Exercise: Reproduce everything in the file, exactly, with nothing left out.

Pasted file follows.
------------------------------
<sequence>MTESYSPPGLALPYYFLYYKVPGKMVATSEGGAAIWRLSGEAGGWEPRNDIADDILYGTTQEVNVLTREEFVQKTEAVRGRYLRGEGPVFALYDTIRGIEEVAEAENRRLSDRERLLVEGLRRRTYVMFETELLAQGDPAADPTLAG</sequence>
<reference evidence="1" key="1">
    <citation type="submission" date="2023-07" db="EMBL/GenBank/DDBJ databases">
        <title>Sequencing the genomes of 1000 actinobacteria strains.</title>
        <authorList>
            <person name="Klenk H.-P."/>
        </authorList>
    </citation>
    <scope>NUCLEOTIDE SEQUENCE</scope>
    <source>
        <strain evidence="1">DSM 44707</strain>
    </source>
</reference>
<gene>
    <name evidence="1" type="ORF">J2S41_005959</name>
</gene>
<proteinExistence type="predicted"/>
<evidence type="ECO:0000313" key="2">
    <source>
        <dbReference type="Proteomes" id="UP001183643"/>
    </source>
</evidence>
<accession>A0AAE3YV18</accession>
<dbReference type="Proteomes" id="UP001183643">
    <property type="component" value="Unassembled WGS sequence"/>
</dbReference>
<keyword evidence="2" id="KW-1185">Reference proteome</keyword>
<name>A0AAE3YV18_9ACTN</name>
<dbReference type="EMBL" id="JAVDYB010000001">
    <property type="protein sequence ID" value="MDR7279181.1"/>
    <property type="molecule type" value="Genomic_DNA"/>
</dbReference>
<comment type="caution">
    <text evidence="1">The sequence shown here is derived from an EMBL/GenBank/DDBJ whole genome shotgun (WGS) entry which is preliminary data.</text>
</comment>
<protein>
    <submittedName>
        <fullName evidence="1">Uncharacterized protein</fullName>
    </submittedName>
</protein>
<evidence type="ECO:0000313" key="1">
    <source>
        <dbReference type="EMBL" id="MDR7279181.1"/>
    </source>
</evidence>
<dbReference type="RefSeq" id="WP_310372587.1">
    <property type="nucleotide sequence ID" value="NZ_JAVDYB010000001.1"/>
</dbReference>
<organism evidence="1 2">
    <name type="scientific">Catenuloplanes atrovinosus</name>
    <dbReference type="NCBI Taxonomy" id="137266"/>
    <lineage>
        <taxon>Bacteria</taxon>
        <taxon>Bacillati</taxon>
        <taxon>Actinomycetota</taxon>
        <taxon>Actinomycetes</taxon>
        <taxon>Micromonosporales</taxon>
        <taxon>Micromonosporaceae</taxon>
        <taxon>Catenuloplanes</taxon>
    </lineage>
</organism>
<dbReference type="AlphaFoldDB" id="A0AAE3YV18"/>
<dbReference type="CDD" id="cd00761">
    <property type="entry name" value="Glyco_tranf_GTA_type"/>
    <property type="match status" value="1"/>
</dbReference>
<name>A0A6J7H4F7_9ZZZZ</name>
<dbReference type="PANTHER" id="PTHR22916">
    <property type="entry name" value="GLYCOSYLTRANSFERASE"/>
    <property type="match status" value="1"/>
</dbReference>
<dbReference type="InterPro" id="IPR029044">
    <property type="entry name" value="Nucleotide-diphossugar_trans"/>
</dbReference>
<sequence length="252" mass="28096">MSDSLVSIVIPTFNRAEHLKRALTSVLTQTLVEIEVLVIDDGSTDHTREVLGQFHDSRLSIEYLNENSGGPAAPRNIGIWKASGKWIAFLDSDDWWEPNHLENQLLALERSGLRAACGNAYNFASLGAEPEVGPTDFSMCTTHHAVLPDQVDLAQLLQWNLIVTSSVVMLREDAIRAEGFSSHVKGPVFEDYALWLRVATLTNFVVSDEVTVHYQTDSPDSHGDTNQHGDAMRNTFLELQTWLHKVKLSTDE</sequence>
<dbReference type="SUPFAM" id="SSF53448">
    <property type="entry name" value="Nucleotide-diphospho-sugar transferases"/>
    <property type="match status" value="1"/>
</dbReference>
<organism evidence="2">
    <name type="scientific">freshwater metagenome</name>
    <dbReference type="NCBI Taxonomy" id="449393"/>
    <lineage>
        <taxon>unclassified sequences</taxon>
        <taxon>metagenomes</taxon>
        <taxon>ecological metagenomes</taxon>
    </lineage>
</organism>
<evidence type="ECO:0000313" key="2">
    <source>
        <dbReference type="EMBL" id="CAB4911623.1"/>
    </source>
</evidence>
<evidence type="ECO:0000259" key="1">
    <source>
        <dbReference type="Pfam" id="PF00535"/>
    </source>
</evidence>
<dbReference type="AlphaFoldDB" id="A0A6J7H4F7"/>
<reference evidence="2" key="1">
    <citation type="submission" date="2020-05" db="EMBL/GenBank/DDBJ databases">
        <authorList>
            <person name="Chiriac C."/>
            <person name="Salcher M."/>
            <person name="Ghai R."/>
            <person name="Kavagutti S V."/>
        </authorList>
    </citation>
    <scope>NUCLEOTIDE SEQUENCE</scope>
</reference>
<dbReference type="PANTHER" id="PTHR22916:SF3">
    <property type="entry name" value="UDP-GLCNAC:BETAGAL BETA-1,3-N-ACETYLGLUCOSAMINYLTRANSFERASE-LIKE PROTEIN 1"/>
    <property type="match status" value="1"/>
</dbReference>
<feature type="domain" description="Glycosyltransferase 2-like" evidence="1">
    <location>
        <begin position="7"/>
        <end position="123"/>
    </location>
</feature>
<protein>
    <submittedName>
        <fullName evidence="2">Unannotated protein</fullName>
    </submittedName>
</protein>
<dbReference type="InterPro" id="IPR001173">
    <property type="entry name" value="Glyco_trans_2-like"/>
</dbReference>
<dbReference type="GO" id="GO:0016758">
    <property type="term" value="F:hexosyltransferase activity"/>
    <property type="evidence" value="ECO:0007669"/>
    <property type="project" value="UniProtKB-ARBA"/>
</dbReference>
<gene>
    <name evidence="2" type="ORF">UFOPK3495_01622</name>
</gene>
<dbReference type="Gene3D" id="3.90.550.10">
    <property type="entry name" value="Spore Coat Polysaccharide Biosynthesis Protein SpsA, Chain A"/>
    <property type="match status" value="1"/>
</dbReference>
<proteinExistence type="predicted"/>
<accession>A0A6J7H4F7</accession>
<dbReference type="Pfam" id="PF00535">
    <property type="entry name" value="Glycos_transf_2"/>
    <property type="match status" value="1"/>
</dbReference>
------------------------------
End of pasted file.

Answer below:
<sequence>MTESYSPPGLALPYYFLYYKVPGKMVATSEGGAAIWRLSGEAGGWEPRNDIADDILYGTTQEVNVLTREEFVQKTEAVRGRYLRGEGPVFALYDTIRGIEEVAEAENRRLSDRERLLVEGLRRRTYVMFETELLAQGDPAADPTLAG</sequence>
<reference evidence="1" key="1">
    <citation type="submission" date="2023-07" db="EMBL/GenBank/DDBJ databases">
        <title>Sequencing the genomes of 1000 actinobacteria strains.</title>
        <authorList>
            <person name="Klenk H.-P."/>
        </authorList>
    </citation>
    <scope>NUCLEOTIDE SEQUENCE</scope>
    <source>
        <strain evidence="1">DSM 44707</strain>
    </source>
</reference>
<gene>
    <name evidence="1" type="ORF">J2S41_005959</name>
</gene>
<proteinExistence type="predicted"/>
<evidence type="ECO:0000313" key="2">
    <source>
        <dbReference type="Proteomes" id="UP001183643"/>
    </source>
</evidence>
<accession>A0AAE3YV18</accession>
<dbReference type="Proteomes" id="UP001183643">
    <property type="component" value="Unassembled WGS sequence"/>
</dbReference>
<keyword evidence="2" id="KW-1185">Reference proteome</keyword>
<name>A0AAE3YV18_9ACTN</name>
<dbReference type="EMBL" id="JAVDYB010000001">
    <property type="protein sequence ID" value="MDR7279181.1"/>
    <property type="molecule type" value="Genomic_DNA"/>
</dbReference>
<comment type="caution">
    <text evidence="1">The sequence shown here is derived from an EMBL/GenBank/DDBJ whole genome shotgun (WGS) entry which is preliminary data.</text>
</comment>
<protein>
    <submittedName>
        <fullName evidence="1">Uncharacterized protein</fullName>
    </submittedName>
</protein>
<evidence type="ECO:0000313" key="1">
    <source>
        <dbReference type="EMBL" id="MDR7279181.1"/>
    </source>
</evidence>
<dbReference type="RefSeq" id="WP_310372587.1">
    <property type="nucleotide sequence ID" value="NZ_JAVDYB010000001.1"/>
</dbReference>
<organism evidence="1 2">
    <name type="scientific">Catenuloplanes atrovinosus</name>
    <dbReference type="NCBI Taxonomy" id="137266"/>
    <lineage>
        <taxon>Bacteria</taxon>
        <taxon>Bacillati</taxon>
        <taxon>Actinomycetota</taxon>
        <taxon>Actinomycetes</taxon>
        <taxon>Micromonosporales</taxon>
        <taxon>Micromonosporaceae</taxon>
        <taxon>Catenuloplanes</taxon>
    </lineage>
</organism>
<dbReference type="AlphaFoldDB" id="A0AAE3YV18"/>
<dbReference type="CDD" id="cd00761">
    <property type="entry name" value="Glyco_tranf_GTA_type"/>
    <property type="match status" value="1"/>
</dbReference>
<name>A0A6J7H4F7_9ZZZZ</name>
<dbReference type="PANTHER" id="PTHR22916">
    <property type="entry name" value="GLYCOSYLTRANSFERASE"/>
    <property type="match status" value="1"/>
</dbReference>
<dbReference type="InterPro" id="IPR029044">
    <property type="entry name" value="Nucleotide-diphossugar_trans"/>
</dbReference>
<sequence length="252" mass="28096">MSDSLVSIVIPTFNRAEHLKRALTSVLTQTLVEIEVLVIDDGSTDHTREVLGQFHDSRLSIEYLNENSGGPAAPRNIGIWKASGKWIAFLDSDDWWEPNHLENQLLALERSGLRAACGNAYNFASLGAEPEVGPTDFSMCTTHHAVLPDQVDLAQLLQWNLIVTSSVVMLREDAIRAEGFSSHVKGPVFEDYALWLRVATLTNFVVSDEVTVHYQTDSPDSHGDTNQHGDAMRNTFLELQTWLHKVKLSTDE</sequence>
<dbReference type="SUPFAM" id="SSF53448">
    <property type="entry name" value="Nucleotide-diphospho-sugar transferases"/>
    <property type="match status" value="1"/>
</dbReference>
<organism evidence="2">
    <name type="scientific">freshwater metagenome</name>
    <dbReference type="NCBI Taxonomy" id="449393"/>
    <lineage>
        <taxon>unclassified sequences</taxon>
        <taxon>metagenomes</taxon>
        <taxon>ecological metagenomes</taxon>
    </lineage>
</organism>
<evidence type="ECO:0000313" key="2">
    <source>
        <dbReference type="EMBL" id="CAB4911623.1"/>
    </source>
</evidence>
<evidence type="ECO:0000259" key="1">
    <source>
        <dbReference type="Pfam" id="PF00535"/>
    </source>
</evidence>
<dbReference type="AlphaFoldDB" id="A0A6J7H4F7"/>
<reference evidence="2" key="1">
    <citation type="submission" date="2020-05" db="EMBL/GenBank/DDBJ databases">
        <authorList>
            <person name="Chiriac C."/>
            <person name="Salcher M."/>
            <person name="Ghai R."/>
            <person name="Kavagutti S V."/>
        </authorList>
    </citation>
    <scope>NUCLEOTIDE SEQUENCE</scope>
</reference>
<dbReference type="PANTHER" id="PTHR22916:SF3">
    <property type="entry name" value="UDP-GLCNAC:BETAGAL BETA-1,3-N-ACETYLGLUCOSAMINYLTRANSFERASE-LIKE PROTEIN 1"/>
    <property type="match status" value="1"/>
</dbReference>
<feature type="domain" description="Glycosyltransferase 2-like" evidence="1">
    <location>
        <begin position="7"/>
        <end position="123"/>
    </location>
</feature>
<protein>
    <submittedName>
        <fullName evidence="2">Unannotated protein</fullName>
    </submittedName>
</protein>
<dbReference type="InterPro" id="IPR001173">
    <property type="entry name" value="Glyco_trans_2-like"/>
</dbReference>
<dbReference type="GO" id="GO:0016758">
    <property type="term" value="F:hexosyltransferase activity"/>
    <property type="evidence" value="ECO:0007669"/>
    <property type="project" value="UniProtKB-ARBA"/>
</dbReference>
<gene>
    <name evidence="2" type="ORF">UFOPK3495_01622</name>
</gene>
<dbReference type="Gene3D" id="3.90.550.10">
    <property type="entry name" value="Spore Coat Polysaccharide Biosynthesis Protein SpsA, Chain A"/>
    <property type="match status" value="1"/>
</dbReference>
<proteinExistence type="predicted"/>
<accession>A0A6J7H4F7</accession>
<dbReference type="Pfam" id="PF00535">
    <property type="entry name" value="Glycos_transf_2"/>
    <property type="match status" value="1"/>
</dbReference>